Thirty something years ago I was sitting on the therapist’s sofa bemoaning my then-husband’s latest rounds of narcissistic behaviours. I knew nothing about narcissism in those days and it was not a disorder that was high on the radar of the mental health community. I was hurt, lost, and above all, confused—he would tell me he loved me but then he would do something mean or disrespectful or insensitive, making it difficult for me to believe what he said. His words said love, but his behaviour felt painful, disrespectful, and sometimes frightening. Unsure of myself—being the child of a narcissist I was not particularly confident of my ability to make good choices and my track record up to that point was anything but stellar—so I was complaining to my therapist that he lied so often, but so well, that I never knew what to believe.
She gave me a piece of advice that was to stand me in good stead for the rest of my life: when the words and the actions don’t match, believe the actions—it is easy to speak a lie but much harder to live it.
While this advice is excellent and it has been very helpful in my life, it was only recently that I began to understand that I had only understood the most superficial aspect of my therapist’s words. With some thought I came to realize that there is additional depth to this advice, a nuance that takes its meaning much deeper than the simple act of comparing one’s words and deeds in order to find the truth.
When I was two my mother abandoned me, telling the State of Oregon to find me an adoptive home. Her mother, on hearing the news, rescued me from the foster home and for the next two years I lived with them. When I was almost four my parents reconciled, collected me from my grandparents and shortly thereafter, away we went to Southern California, as far as we could get from our rustic little farming town.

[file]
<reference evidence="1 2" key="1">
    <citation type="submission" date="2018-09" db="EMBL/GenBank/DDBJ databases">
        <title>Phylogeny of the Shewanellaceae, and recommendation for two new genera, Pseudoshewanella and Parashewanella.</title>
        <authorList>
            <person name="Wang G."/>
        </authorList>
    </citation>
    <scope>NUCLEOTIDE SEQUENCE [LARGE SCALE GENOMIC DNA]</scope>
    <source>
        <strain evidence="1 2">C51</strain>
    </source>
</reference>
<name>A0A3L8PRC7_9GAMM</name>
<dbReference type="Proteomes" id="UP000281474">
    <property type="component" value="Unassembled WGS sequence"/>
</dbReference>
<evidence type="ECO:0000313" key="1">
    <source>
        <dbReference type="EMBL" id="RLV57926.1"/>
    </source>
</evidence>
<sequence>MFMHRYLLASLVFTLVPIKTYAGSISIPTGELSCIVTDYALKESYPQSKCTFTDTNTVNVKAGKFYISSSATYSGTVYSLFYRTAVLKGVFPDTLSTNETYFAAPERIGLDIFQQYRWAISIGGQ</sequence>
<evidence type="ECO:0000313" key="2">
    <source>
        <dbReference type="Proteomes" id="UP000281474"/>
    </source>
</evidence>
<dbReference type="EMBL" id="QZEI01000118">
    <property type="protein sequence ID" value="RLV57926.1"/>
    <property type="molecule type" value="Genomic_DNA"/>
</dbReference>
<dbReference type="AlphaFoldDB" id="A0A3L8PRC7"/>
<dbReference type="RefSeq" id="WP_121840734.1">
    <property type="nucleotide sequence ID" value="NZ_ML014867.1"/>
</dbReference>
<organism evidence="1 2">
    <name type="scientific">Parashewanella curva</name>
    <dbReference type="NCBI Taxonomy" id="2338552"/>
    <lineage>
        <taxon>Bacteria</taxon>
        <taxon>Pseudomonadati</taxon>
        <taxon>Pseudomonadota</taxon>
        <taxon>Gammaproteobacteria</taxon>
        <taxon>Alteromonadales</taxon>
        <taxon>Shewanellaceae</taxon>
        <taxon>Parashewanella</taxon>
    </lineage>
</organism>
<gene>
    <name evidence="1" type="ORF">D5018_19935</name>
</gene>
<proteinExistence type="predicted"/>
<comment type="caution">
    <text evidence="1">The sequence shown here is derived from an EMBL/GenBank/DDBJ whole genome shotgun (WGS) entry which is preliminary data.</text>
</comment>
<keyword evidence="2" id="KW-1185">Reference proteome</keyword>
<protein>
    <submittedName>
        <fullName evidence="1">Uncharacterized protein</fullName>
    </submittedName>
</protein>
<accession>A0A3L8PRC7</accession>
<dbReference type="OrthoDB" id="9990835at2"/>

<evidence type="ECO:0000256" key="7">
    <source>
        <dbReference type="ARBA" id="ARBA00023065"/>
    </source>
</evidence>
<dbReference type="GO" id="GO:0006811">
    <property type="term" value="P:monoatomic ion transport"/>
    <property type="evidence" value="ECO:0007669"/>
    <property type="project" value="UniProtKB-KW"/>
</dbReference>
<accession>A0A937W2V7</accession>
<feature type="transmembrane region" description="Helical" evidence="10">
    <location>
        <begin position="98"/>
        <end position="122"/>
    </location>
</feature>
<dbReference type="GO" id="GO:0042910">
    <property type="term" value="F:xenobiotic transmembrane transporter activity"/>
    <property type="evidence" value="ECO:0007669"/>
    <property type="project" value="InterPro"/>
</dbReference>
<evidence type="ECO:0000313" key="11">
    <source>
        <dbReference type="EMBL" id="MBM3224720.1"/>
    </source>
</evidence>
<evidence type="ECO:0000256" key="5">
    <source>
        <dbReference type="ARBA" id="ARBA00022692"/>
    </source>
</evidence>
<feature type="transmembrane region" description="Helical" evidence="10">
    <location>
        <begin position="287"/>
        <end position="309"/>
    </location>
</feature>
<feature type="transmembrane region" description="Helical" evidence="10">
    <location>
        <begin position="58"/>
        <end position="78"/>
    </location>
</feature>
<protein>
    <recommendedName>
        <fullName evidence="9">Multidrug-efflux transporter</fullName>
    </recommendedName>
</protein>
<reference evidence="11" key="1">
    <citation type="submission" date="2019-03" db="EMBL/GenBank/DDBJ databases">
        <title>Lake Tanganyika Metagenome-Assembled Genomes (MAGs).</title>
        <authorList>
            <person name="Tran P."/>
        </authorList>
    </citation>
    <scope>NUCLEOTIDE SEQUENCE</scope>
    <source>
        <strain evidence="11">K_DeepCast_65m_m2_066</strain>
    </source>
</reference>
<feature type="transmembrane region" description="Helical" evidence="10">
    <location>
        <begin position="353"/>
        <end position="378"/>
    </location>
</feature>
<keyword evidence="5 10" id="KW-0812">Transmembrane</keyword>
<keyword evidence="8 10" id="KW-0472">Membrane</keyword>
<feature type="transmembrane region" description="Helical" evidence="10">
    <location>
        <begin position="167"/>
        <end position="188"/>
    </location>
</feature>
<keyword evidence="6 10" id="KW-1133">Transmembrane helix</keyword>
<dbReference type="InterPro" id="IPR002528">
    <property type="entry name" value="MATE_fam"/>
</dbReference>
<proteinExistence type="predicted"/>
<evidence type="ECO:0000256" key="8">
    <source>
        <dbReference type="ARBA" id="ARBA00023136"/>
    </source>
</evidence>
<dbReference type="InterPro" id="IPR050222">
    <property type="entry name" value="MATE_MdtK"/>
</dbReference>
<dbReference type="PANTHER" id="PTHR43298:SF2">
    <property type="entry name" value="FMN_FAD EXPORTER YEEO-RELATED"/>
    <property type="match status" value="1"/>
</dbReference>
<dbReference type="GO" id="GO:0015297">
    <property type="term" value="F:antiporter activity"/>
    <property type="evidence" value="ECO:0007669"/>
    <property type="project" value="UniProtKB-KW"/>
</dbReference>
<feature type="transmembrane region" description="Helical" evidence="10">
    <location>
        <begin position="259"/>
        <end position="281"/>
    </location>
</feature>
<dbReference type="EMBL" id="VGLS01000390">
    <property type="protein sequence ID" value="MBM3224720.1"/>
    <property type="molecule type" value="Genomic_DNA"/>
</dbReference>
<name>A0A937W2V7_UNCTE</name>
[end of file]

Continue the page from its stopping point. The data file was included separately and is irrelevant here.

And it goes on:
My mother had created a scandal and in small towns like Timber Creek, gossip spread fast. My grandfather was a successful businessman and one of those “pillar of the community” types, president of the local chapter of the Lion’s Club, an elder their church, and so on. For many, many years I simply assumed that my grandparents had rescued me because I was their grandchild and they loved me. Seven decades on, I begin to realize that it wasn’t that simple: my grandparents took me to live with them because, according to their personal code of conduct, family took care of family and they would look bad if they, prominent, respected and financially comfortable members of the community, left a grandchild of theirs to be absorbed into anonymity at the cost of the taxpayers.